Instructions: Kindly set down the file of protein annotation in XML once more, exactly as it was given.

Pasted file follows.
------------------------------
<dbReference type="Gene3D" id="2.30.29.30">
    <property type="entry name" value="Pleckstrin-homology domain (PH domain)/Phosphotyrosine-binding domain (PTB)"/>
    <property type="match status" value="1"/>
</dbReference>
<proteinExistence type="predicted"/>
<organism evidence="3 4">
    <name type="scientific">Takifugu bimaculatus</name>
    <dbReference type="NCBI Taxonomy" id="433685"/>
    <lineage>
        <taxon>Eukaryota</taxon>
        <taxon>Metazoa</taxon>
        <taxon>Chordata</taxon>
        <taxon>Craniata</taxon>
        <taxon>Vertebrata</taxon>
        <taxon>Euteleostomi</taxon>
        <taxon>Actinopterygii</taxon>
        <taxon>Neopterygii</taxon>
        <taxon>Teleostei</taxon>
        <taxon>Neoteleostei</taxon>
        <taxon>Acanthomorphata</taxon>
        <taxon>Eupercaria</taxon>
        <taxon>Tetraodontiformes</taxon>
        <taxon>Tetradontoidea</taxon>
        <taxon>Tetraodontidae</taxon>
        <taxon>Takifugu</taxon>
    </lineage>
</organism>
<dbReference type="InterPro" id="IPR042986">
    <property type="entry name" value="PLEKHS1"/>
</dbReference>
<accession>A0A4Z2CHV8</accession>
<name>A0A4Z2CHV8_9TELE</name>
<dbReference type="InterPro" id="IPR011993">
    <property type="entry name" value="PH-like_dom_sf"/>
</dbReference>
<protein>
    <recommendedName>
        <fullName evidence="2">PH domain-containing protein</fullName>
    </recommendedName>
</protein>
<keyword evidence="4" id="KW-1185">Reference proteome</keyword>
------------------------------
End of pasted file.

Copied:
<dbReference type="Gene3D" id="2.30.29.30">
    <property type="entry name" value="Pleckstrin-homology domain (PH domain)/Phosphotyrosine-binding domain (PTB)"/>
    <property type="match status" value="1"/>
</dbReference>
<proteinExistence type="predicted"/>
<organism evidence="3 4">
    <name type="scientific">Takifugu bimaculatus</name>
    <dbReference type="NCBI Taxonomy" id="433685"/>
    <lineage>
        <taxon>Eukaryota</taxon>
        <taxon>Metazoa</taxon>
        <taxon>Chordata</taxon>
        <taxon>Craniata</taxon>
        <taxon>Vertebrata</taxon>
        <taxon>Euteleostomi</taxon>
        <taxon>Actinopterygii</taxon>
        <taxon>Neopterygii</taxon>
        <taxon>Teleostei</taxon>
        <taxon>Neoteleostei</taxon>
        <taxon>Acanthomorphata</taxon>
        <taxon>Eupercaria</taxon>
        <taxon>Tetraodontiformes</taxon>
        <taxon>Tetradontoidea</taxon>
        <taxon>Tetraodontidae</taxon>
        <taxon>Takifugu</taxon>
    </lineage>
</organism>
<dbReference type="InterPro" id="IPR042986">
    <property type="entry name" value="PLEKHS1"/>
</dbReference>
<accession>A0A4Z2CHV8</accession>
<name>A0A4Z2CHV8_9TELE</name>
<dbReference type="InterPro" id="IPR011993">
    <property type="entry name" value="PH-like_dom_sf"/>
</dbReference>
<protein>
    <recommendedName>
        <fullName evidence="2">PH domain-containing protein</fullName>
    </recommendedName>
</protein>
<keyword evidence="4" id="KW-1185">Reference proteome</keyword>